“Action Learning is my way of working. In my strategic role, I am always looking for the practical application. Only when it comes to real implementation does it become valuable to me? I now approach problems with teams from diverse backgrounds and ask deeper questions to get to the heart of the problem. We have a strong tendency to move quickly into action mode. I am now working as a trainer in the pharmaceutical industry and there I often get the opportunity to ask teams whether we are now solving the real problem. A silence often follows, whereupon there is soon the conclusion that maybe we are not. That’s when Action Learning comes around the corner and it becomes really fun!”

The value of the dissertation, the Action Learning final project

Marius was working for a large organisation in the pharmaceutical industry at the time of his MBA and this dissertation was in line with the corporate strategy. It was entitled: ‘Implementation of a Customer-Focused and Digital Integrated Go-to-Market Model within the Pharmaceutical Industry’ with the subtitle ‘Fail Fast’.

“This was all playing out before Corona. The pharmaceutical industry was taking the first steps to achieve customer loyalty in a more omnichannel way and looking for ways to add more value for the customer to stay relevant. The biggest change that took place partly because of my dissertation is that the customer’s needs became central to: planning, execution and measuring success. Very specifically, I have set up several projects where, with client input, we determined the strategic pillars that deliver real value for the client. I have also frequently given the client a more prominent role in developing and optimising the content in creating the associated campaigns. The latest development is that customer assessment of the value of the interaction has become a standard measure of success, measured in the NPS score.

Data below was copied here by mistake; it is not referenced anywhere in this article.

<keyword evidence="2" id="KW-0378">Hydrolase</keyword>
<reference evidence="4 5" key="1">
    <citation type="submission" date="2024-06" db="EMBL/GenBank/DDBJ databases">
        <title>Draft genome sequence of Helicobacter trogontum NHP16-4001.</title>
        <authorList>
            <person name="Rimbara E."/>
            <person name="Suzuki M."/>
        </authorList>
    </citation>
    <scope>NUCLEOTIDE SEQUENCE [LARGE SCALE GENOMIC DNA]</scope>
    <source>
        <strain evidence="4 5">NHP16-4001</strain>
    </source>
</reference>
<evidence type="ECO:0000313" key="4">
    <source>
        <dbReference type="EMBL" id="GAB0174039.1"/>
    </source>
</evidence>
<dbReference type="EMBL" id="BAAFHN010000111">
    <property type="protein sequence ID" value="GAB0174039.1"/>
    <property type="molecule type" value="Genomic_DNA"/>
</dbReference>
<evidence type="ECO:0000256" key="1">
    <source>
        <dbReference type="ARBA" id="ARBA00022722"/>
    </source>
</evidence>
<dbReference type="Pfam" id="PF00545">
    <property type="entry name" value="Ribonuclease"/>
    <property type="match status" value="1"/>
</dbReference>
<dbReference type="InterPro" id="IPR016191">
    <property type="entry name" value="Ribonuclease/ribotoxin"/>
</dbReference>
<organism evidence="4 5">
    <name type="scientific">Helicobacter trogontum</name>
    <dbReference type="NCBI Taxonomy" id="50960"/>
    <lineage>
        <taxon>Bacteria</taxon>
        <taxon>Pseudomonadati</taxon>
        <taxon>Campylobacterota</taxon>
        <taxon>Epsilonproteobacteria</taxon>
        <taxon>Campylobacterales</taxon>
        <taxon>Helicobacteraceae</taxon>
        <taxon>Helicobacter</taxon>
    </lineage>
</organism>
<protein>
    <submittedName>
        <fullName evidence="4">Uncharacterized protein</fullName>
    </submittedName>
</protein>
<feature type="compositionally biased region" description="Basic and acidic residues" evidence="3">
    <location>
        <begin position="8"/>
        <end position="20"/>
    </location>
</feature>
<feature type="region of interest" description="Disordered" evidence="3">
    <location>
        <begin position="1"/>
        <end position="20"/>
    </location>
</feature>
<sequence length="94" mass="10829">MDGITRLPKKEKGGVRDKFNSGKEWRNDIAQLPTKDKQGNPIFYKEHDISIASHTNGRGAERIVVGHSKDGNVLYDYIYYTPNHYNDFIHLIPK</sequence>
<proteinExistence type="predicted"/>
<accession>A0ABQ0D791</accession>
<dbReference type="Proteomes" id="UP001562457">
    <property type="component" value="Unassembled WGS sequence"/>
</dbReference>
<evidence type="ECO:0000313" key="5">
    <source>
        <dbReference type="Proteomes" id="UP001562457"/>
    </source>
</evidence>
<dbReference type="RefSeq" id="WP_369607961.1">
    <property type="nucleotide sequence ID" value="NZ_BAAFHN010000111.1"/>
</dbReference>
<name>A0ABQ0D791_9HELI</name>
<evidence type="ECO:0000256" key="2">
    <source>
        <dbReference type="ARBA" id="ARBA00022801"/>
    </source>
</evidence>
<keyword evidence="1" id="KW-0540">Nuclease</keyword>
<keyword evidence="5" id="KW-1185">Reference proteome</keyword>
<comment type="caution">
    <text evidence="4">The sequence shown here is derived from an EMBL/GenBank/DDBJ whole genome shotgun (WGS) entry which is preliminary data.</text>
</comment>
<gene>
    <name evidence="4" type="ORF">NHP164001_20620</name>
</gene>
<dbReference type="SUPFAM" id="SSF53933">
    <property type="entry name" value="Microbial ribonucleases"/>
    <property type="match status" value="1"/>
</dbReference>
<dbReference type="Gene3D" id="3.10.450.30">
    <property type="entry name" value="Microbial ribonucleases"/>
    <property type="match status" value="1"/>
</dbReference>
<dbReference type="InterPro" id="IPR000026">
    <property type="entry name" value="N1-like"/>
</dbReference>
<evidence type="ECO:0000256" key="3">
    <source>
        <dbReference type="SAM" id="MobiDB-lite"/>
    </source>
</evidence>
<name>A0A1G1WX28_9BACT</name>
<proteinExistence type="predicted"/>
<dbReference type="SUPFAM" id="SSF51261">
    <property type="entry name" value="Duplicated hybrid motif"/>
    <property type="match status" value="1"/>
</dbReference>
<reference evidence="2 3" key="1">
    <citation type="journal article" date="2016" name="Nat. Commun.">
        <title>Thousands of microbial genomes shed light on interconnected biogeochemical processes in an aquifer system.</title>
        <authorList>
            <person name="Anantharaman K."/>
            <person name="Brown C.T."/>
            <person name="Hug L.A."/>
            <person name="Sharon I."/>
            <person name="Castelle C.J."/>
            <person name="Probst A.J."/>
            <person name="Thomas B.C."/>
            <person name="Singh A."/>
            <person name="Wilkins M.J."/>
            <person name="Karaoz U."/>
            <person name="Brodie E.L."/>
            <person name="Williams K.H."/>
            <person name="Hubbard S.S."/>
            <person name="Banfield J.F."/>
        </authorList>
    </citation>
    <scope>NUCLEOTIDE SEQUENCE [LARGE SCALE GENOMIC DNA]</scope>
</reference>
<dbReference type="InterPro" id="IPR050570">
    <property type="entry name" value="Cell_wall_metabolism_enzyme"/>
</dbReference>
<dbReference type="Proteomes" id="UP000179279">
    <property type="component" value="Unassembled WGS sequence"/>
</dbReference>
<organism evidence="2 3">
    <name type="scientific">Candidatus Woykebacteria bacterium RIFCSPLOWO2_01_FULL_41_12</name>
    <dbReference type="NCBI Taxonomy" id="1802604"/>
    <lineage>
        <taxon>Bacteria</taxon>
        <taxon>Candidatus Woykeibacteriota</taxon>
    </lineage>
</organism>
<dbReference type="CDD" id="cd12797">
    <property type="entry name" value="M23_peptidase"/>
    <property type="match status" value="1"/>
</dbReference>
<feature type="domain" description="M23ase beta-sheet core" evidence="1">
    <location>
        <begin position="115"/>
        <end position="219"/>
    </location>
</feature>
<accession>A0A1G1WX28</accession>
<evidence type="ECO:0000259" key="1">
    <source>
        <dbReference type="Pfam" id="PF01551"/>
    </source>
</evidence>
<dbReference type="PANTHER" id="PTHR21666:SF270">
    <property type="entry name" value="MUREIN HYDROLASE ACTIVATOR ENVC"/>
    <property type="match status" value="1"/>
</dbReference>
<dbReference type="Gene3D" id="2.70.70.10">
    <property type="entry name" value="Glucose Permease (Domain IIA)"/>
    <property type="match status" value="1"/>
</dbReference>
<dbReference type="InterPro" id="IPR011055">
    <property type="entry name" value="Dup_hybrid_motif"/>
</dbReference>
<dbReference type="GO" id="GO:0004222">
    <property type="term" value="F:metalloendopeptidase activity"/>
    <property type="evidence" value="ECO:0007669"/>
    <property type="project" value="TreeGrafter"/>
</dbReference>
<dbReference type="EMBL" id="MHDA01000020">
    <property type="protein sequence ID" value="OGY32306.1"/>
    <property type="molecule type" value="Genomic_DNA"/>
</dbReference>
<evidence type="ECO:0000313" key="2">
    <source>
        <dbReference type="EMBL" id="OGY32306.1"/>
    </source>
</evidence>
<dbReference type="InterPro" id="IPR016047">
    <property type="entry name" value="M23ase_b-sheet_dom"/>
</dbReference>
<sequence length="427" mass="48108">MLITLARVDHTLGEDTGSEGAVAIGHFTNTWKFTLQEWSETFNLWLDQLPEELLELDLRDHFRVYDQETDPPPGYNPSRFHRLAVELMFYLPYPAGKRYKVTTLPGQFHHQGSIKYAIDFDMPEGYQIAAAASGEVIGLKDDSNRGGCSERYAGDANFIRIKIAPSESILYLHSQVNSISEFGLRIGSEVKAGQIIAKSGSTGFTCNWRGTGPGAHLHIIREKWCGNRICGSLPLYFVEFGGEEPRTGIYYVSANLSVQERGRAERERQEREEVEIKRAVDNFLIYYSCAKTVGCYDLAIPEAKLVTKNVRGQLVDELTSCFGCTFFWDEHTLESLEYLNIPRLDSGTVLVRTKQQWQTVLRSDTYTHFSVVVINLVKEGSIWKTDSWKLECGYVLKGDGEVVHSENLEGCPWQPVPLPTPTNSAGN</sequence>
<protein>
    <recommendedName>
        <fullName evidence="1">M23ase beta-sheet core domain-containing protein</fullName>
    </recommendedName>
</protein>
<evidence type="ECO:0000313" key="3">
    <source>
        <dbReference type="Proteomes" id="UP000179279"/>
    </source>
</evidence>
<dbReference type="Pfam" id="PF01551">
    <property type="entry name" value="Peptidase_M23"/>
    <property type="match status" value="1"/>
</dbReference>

Funnily enough, the issue is still relevant now – 6 years later! There have certainly been strides made in this industry, but most companies are still searching for the right balance between value creation and commercial messages, as well as optimising the channel and content mix.”

Impact beyond the organisation

Although the dissertation added direct value to the organisation, the International Action Learning Project in Kenya brought Marius a broader perspective.

“We went to Kenya to contribute to solving an issue around water supplies. Apart from the fact that this was an insanely fascinating trip, it taught me that even in the non-profit environment, a lot revolves around interests related to money. I saw and learnt how living in poverty can be accompanied by creativity. And most importantly, if you approach others with respect and interest – anywhere in the world, you will come a long way.”

Personal and professional growth

Marius emphasises that elements of Action Learning are now deeply rooted in his way of working and thinking.

“What I do differently now is that I never blindly rely on my first solution. I look for the problem behind the problem and try to use the power and knowledge of the group to determine the best possible solution together.”

This practical approach has transformed Marius’ personal and professional development and contributed to his success as a strategic consultant and trainer in the pharmaceutical industry.
Would you also like to experience what Action Learning does for your way of thinking and acting and get acquainted with our MBA? Then take an MBA Trial Class and find out if this programme suits you.

Business School Netherlands